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The VT Sports Betting Study Committee is Scheduled to Recommend an Online Market
Vermont Leaders Using New Hampshire’s Sports Wagering Market as Potential Model
Vermont the only New England State Not to Have Legalized Sports Gambling.
Vermont is one of the 14 remaining U.S. states that still has not chosen to legalize, regulate, and tax its own sports betting market but it looks like that could change according to a report released last week by the state’s Sports Betting Study Committee (VSBSC).
We last reported on this story as the VSBSC was stuck trying to figure out what type of sports betting market it wanted to create, the choices being to launch a retail market, a mobile market, or a combination of both the way most of the other states with legal operations have done.
Now it looks like the VSBSC has made up its mind and according to that report by December they will be ready to recommend a mobile-only option for Vermont sports bettors, a smart move given the online option for placing bets has proven to be more lucrative than in-person betting.
Vermont is located in the northeastern part of the United States and the locals and tourists there enjoy the state’s natural landscape and its famous maple syrup but there is only one pro sports team there to root for – the Lake Monsters baseball team of Burlington.
However, Green Mountain State leaders have apparently noticed that most of the other New England States including New Hampshire have been enjoying an additional tax revenue stream by legalizing sports betting for their residents, and now it looks like Vermont may join in, too.
Golfers like to watch other golfers putt before them because it gives them a clearer idea of how to hit their own shot, and that is exactly what the VSBSC seems to have done using New Hampshire as its sports betting example to follow.
Last week, the VSBSC members invited some representatives of the New Hampshire Lottery Commission to speak regarding their own sports betting market which launched in December 2019 and has since generated about a $172.2 million handle.
Those Granite State reps explained to the VSBSC that 80% of that action came out of the mobile market, and that also holds true for the other U.S. states where that activity has been made legal, with most customers preferring to make their bets from the comfort of their couches.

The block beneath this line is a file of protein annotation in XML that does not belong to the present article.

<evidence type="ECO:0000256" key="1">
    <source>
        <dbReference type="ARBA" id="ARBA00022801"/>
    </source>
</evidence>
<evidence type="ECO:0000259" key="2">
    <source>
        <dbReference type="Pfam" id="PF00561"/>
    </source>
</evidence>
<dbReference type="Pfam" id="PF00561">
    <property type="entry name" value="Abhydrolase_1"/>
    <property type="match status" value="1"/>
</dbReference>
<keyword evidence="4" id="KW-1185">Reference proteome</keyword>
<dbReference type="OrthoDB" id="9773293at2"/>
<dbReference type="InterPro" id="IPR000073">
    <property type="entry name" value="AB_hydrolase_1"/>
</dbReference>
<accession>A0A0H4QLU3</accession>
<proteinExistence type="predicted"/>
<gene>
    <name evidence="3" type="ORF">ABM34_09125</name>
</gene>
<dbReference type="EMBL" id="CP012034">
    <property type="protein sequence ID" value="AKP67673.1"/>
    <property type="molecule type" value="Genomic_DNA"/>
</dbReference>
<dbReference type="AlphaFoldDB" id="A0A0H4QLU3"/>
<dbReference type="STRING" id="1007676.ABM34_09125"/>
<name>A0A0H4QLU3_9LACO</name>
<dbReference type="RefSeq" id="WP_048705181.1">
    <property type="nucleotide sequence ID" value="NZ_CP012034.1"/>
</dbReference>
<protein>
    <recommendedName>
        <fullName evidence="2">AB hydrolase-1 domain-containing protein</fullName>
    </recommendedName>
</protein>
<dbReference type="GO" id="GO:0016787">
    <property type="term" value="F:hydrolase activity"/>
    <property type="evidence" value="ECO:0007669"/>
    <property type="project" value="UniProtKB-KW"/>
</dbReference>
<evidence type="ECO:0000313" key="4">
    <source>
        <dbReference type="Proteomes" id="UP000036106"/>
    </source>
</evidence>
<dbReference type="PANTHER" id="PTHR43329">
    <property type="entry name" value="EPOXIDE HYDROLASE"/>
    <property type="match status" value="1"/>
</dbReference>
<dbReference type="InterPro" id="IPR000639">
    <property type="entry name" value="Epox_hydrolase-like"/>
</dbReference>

VSBC Chair Wendy Knight reportedly told the media that her group will most likely consider “the eventual introduction of land-based sportsbooks” but that might not take place for several years after successful mobile market launches there.
“If that’s our recommendation, to start with mobile sports betting, I think you need to give that some time to see how that plays out in Vermont and to see the successes.”
What Vermont lawmakers have no doubt concluded is that they are missing out on a potential revenue stream that most of their New England Neighbors are already enjoying, including Connecticut, New Hampshire, Rhode Island, and soon Massachusetts.
Vermont may only have about 645k residents, but chances are many of them are sports fans who might enjoy placing a few wagers on their favorite teams and players, so it makes sense to give them a convenient (taxable) way to do that with those proceeds benefiting the state.
Mike Lukas is a retired standup comedian turned freelance writer now living in Dallas, Texas, originally from Cleveland, Ohio. His love for the game of football and all things Cleveland Browns turned Mike into a pro blogger years ago. Now Mike enjoys writing about all thirty-two NFL teams, hoping to help football gamblers gain a slight edge in their pursuit of the perfect wager. Email: [email protected]More info on Mike Lukas
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